Why does a droplet of water not boil off immediately when we put it on a super hot pan?
When the pan surface is clean and very hot the water underneath the droplet boils instantly and create a thin layer of steam under the drop. This layer of steam insulates the cold water from the hot pan and the hot pan from the cold water, the heat transfer is reduced considerably.
A tiny graphic pops up for a very short time that illustrates this leidenfrost effect, if you blink you miss it.
The underlying physics of the effect? Water has a strong surface tension due to hydrogen bonding and can hold together in a droplet which is very stable.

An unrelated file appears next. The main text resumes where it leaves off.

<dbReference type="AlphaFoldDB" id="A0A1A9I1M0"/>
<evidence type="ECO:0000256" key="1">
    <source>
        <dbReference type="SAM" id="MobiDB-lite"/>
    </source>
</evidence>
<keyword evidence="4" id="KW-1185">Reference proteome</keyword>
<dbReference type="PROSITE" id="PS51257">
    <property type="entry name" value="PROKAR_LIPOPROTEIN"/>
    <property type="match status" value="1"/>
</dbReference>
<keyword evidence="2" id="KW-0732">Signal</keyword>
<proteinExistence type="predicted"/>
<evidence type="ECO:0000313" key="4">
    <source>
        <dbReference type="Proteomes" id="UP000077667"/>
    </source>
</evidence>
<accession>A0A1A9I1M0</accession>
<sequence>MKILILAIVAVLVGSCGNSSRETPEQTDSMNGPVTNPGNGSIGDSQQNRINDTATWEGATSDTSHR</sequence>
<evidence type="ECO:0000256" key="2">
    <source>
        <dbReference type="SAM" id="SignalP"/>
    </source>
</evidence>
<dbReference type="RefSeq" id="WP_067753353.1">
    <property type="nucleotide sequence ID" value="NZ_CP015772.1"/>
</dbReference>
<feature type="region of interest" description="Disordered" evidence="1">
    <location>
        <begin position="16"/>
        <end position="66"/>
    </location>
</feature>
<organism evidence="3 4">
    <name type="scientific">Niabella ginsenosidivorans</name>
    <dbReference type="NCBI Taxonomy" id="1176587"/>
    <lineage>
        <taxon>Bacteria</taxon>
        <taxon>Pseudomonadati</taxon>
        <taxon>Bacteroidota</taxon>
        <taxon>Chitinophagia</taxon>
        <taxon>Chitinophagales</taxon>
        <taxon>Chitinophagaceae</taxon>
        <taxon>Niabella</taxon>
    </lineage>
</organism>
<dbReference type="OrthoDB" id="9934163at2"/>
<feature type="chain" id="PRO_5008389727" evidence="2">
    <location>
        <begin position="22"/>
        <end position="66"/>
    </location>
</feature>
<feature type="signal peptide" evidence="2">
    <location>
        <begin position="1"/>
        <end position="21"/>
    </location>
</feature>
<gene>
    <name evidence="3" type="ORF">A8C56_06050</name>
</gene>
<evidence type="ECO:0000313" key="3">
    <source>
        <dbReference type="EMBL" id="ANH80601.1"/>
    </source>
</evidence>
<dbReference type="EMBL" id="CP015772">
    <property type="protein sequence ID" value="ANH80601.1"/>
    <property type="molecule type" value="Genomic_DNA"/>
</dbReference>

Be careful if you do this experiment some drops can superheat and explode rarther than float like a hovercraft
This is due to something called “Leidenfrost effect”.
Basically when the pan is very hot, if you drop a droplet of water, a small layer thickness of water vaporises quickly and form a insulating layer. This insulating layer results in lower rate of heat transfer to rest of the water drop and the water drop floats on the vaporised layer.
The pan is actually hotter when the drop floats rather than when the whole drop vaporises. (The protective vapor layer is not formed if the pan is not very hot). This is a beautiful counter intuitive experience.